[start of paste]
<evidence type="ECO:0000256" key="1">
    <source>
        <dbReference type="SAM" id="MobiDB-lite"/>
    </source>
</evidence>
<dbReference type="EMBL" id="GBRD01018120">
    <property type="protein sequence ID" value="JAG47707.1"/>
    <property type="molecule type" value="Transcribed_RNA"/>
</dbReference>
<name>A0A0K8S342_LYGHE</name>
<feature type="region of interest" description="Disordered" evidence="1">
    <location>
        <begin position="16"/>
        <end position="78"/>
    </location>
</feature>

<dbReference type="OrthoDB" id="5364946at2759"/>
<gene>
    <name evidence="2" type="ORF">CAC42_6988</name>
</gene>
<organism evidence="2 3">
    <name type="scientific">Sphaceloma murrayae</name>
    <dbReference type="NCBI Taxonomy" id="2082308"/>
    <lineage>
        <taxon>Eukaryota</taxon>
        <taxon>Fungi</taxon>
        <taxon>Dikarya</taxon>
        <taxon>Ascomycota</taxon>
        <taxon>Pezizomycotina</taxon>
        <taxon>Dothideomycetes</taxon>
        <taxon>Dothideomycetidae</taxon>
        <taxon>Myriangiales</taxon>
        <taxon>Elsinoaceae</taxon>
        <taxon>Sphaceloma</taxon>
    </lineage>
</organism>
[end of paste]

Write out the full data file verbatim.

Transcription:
<evidence type="ECO:0000256" key="1">
    <source>
        <dbReference type="SAM" id="MobiDB-lite"/>
    </source>
</evidence>
<dbReference type="EMBL" id="GBRD01018120">
    <property type="protein sequence ID" value="JAG47707.1"/>
    <property type="molecule type" value="Transcribed_RNA"/>
</dbReference>
<name>A0A0K8S342_LYGHE</name>
<feature type="region of interest" description="Disordered" evidence="1">
    <location>
        <begin position="16"/>
        <end position="78"/>
    </location>
</feature>

<dbReference type="OrthoDB" id="5364946at2759"/>
<gene>
    <name evidence="2" type="ORF">CAC42_6988</name>
</gene>
<organism evidence="2 3">
    <name type="scientific">Sphaceloma murrayae</name>
    <dbReference type="NCBI Taxonomy" id="2082308"/>
    <lineage>
        <taxon>Eukaryota</taxon>
        <taxon>Fungi</taxon>
        <taxon>Dikarya</taxon>
        <taxon>Ascomycota</taxon>
        <taxon>Pezizomycotina</taxon>
        <taxon>Dothideomycetes</taxon>
        <taxon>Dothideomycetidae</taxon>
        <taxon>Myriangiales</taxon>
        <taxon>Elsinoaceae</taxon>
        <taxon>Sphaceloma</taxon>
    </lineage>
</organism>